Philippines, according to several international studies, is now in the brink of climate emergency. In 2013, the central regions of the country, considered as the poorest, experienced the worst typhoon ever recorded in history – Super Typhoon Yolanda (international name: Haiyan), killing more than 6,000 individuals, and destroying agriculture, infrastructure and livelihoods.
In addition to, rural communities are not the only ones greatly affected, the indigenous peoples have been victimized time and again by government and business corporations wanting to establish: 1] mining, logging, and quarrying operations, 2] private resorts, recreational facilities and offshore gaming hubs, 3] first class subdivisions and villas, and 4] plantations and agro-industrial economic zones.
Thus, poor law enforcement and the lack of sheer political will of duty bearers to contradict anti-poor and anti-environment economic policies sponsored by multi-national conglomerates and political figures, pushes more communities and families to dive further into the extreme recesses of poverty, and climate vulnerabilities.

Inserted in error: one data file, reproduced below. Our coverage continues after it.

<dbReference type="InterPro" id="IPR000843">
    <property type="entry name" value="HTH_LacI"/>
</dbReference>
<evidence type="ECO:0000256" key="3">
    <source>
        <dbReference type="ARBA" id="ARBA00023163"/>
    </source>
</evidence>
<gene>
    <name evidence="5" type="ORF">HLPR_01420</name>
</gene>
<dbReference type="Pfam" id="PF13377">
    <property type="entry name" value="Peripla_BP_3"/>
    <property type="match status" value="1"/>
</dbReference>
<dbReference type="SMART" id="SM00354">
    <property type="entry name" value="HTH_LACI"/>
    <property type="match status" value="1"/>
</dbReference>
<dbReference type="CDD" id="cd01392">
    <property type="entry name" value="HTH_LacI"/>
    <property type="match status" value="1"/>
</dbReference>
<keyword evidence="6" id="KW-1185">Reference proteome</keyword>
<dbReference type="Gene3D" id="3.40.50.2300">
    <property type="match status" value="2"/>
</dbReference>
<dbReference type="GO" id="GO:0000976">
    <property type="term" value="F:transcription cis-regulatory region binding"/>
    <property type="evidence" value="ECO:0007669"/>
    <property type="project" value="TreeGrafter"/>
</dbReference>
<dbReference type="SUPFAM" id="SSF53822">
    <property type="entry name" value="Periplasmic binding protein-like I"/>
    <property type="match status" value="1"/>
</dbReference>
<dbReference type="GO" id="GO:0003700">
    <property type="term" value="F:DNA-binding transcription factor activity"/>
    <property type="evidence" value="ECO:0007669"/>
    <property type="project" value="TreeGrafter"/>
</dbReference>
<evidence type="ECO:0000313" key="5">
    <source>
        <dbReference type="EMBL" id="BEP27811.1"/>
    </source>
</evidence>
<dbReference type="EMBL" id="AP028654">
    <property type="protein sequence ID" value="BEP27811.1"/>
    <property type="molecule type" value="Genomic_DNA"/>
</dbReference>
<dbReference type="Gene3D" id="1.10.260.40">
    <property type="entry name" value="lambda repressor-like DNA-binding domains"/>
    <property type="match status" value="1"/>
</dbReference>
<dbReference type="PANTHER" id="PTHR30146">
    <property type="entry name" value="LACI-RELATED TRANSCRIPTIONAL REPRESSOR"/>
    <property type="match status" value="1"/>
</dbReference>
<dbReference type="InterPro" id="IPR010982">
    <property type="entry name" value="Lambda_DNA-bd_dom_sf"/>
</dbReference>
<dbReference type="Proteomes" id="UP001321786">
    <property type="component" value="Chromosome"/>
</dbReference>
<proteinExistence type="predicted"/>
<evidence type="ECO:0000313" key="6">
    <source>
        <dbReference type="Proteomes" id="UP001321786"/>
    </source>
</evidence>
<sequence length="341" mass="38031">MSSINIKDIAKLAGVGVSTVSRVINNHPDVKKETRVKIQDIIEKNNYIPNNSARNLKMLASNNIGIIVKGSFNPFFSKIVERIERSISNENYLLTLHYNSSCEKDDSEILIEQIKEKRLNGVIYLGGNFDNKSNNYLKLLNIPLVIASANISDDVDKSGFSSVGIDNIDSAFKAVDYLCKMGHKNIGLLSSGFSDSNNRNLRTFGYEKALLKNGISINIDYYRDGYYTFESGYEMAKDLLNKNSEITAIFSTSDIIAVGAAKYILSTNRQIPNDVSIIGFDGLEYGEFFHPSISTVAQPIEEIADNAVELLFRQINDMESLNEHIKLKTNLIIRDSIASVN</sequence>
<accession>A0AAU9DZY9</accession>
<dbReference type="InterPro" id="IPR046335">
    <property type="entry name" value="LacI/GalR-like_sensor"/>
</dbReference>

Hence, people are left to put their hopes to faith-based organizations, especially the Catholic Church. This brings the urgent need to re-organize, re-strategize and strengthen environment and climate actions.
This pressing concern was one of the priorities during the 32nd Plenary Assembly this July 2019 of the Catholic Bishops’ Conference of the Philippines. It issued another installment to a three-decade commitment to ecological protection through the Pastoral Letter: An Urgent Call for Ecological Conversion, Hope in the Face of Climate Emergency.
As the office tasked by the CBCP to immediately act on this urgent concern, NASSA/Caritas Philippines together with: 1] Global Catholic Climate Movement (GCCM) Philippines, 2] Living Laudato Si, 3] Center for Energy and Ecology Development, 4] Philippine Misereor Partnership, Inc. (PMPI), 5] the different CBCP episcopal commissions, and 6] other networks and partners, will be working towards a more unified, sustainable, and strategic pro-environment and pro-people advocacy actions through: a] creation of national and regional eco-convergence hubs and diocesan ecology desks, b] establishment of a national Laudato Si program, c] strengthened Church-CSO campaigns and advocacies on divestment from coal, mining and other extractive industries, and d] sustained advocacy and lobbying activities for the legislation of the Rights of Nature bill.